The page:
GM's proposed device, as well as other comparable devices that have received full exemptions from the parts-marking requirements, lack an audible or visible alarm. Therefore, these devices cannot perform one of the functions listed in 49 CFR Part 543.6(a)(3), that is, to call attention to unauthorized attempts to enter or move the vehicle. Based on comparison of the reduction in the theft rates of GM vehicles using a passive theft deterrent device with an audible/visible alarm system to the reduction in theft rates for GM vehicle models equipped with a passive antitheft device without an alarm, GM finds that the lack of an alarm or attention attracting device does not compromise the theft deterrent Start Printed Page 17616performance of a system such as PASS-Key III+. In past petitions, the agency has concluded that the lack of a visual or audio alarm has not prevented these antitheft devices from being effective protection against theft.
On the basis of this comparison, GM believes that the antitheft device (PASS-Key III+) for model years 2010 and later will provide essentially the same functions and features as found on its MY 1990-2002 PASS-Key device and therefore, its modified device will provide at least the same level of theft prevention as parts-marking. GM believes that the antitheft device proposed for installation on its MY 2010 Chevrolet Camaro is likely to be as effective in reducing thefts as compliance with the parts marking requirements of Part 541.
In addressing the specific content requirements of 543.6, GM provided information on the reliability and durability of the proposed device. To ensure reliability and durability of the device, GM conducted tests based on its own specified standards. GM provided a detailed list of the tests conducted and believes that the device is reliable and durable since it complied with the specified requirements for each test. GM also stated that since the authorization code is not handled or contacted by the vehicle operator, the reliability of the PASS-Key III+ is significantly improved over the PASS-Key and PASS-Key II devices. This reliability allows the system to return to the “Go/No Go” based system, eliminating the “fail enabled” mode of operation.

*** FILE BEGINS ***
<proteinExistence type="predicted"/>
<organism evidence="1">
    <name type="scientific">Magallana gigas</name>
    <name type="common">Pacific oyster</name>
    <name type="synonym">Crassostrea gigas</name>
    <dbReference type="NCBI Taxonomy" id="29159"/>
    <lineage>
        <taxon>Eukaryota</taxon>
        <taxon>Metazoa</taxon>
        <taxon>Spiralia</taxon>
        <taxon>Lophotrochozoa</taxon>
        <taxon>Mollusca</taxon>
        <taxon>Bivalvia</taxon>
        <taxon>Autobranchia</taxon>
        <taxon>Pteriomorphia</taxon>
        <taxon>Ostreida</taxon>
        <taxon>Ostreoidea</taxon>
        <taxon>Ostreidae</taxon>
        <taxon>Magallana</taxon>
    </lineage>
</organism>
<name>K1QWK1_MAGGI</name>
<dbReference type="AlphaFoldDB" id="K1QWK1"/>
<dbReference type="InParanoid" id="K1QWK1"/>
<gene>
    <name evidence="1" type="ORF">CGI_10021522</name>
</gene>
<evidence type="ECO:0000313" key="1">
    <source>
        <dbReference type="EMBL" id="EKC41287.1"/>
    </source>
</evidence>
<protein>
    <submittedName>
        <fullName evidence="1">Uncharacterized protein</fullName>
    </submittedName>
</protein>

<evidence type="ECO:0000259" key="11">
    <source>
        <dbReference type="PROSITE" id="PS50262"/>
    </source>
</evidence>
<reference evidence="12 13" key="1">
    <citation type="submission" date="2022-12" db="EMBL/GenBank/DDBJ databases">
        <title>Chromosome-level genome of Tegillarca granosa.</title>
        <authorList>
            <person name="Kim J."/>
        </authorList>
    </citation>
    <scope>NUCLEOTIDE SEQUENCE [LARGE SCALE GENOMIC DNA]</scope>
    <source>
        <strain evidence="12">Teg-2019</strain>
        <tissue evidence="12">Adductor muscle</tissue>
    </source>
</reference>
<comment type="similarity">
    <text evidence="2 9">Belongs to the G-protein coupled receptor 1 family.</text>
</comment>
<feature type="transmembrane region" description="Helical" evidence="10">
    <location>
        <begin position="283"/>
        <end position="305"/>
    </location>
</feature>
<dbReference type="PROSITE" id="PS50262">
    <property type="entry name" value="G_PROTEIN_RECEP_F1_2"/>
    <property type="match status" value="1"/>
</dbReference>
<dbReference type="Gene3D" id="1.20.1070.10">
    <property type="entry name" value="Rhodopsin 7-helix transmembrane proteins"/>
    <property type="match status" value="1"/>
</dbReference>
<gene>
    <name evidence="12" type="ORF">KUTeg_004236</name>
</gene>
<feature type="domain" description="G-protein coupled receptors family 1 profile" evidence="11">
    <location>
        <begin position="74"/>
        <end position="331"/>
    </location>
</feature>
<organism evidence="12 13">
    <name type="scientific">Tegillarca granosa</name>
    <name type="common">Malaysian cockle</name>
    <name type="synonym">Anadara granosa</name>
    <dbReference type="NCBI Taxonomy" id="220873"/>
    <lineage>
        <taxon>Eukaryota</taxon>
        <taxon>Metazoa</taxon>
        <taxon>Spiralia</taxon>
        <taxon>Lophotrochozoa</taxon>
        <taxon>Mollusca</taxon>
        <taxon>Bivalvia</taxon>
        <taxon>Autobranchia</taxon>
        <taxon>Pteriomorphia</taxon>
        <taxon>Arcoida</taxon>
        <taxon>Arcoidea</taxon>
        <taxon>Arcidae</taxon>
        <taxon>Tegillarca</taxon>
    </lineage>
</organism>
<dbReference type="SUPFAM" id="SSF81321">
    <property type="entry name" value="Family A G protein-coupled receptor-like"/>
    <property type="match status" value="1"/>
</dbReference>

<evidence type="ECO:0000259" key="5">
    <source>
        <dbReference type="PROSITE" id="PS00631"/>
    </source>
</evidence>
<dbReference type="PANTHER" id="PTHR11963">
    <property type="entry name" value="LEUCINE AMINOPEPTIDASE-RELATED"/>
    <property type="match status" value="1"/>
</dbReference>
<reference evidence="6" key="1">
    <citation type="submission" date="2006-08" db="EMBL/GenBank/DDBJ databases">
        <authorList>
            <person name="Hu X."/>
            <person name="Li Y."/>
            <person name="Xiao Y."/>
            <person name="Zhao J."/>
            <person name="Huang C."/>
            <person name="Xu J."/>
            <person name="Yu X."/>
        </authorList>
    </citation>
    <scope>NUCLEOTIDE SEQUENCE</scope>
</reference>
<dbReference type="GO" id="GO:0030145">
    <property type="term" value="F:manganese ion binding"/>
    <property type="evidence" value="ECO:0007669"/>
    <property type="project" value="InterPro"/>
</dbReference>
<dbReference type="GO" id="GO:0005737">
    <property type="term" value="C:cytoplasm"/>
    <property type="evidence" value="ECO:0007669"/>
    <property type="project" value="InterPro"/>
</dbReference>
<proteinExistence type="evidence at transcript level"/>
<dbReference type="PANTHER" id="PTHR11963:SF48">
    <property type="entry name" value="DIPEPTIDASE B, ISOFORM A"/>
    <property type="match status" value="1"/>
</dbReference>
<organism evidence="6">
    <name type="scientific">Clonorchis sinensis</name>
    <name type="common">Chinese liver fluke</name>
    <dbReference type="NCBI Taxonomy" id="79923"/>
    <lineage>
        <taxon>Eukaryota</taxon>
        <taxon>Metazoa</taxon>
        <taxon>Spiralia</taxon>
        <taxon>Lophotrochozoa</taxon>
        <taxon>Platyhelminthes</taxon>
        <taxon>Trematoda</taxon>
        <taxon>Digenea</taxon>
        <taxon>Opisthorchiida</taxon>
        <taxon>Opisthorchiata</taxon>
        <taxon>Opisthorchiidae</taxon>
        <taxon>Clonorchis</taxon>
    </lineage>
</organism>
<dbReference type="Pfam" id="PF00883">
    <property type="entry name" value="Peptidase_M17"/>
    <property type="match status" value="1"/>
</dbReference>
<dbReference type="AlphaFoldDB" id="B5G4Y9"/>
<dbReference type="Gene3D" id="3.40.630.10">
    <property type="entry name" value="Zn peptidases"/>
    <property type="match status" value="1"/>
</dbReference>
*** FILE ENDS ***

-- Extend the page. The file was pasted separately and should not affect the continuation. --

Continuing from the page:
The agency has evaluated GM's MY 2010 petition to modify the exemption for the Chevrolet Camaro vehicle line from the parts-marking requirements of 49 CFR Part 541, and has decided to grant it. It has determined that the PASS-Key III+ system is likely to be as effective as parts-marking in preventing and deterring theft of these vehicles, and therefore qualifies for an exemption under 49 CFR Part 543. The agency believes that the proposed device will continue to provide four of the five types of performance listed in § 543.6(a)(3): Promoting activation; preventing defeat or circumvention of the device by unauthorized persons; preventing operation of the vehicle by unauthorized entrants; and ensuring the reliability and durability of the device.
If GM decides not to use the exemption for this line, it should formally notify the agency. If such a decision is made, the line must be fully marked according to the requirements under 49 CFR Parts 541.5 and 541.6 (marking of major component parts and replacement parts).
NHTSA suggests that if the manufacturer contemplates making any changes, the effects of which might be characterized as de minimis, it should consult the agency before preparing and submitting a petition to modify.Start Signature
Stephen R. Kratzke,
Associate Administrator for Rulemaking.
[FR Doc. E7-6525 Filed 4-6-07; 8:45 am]
BILLING CODE 4910-59-P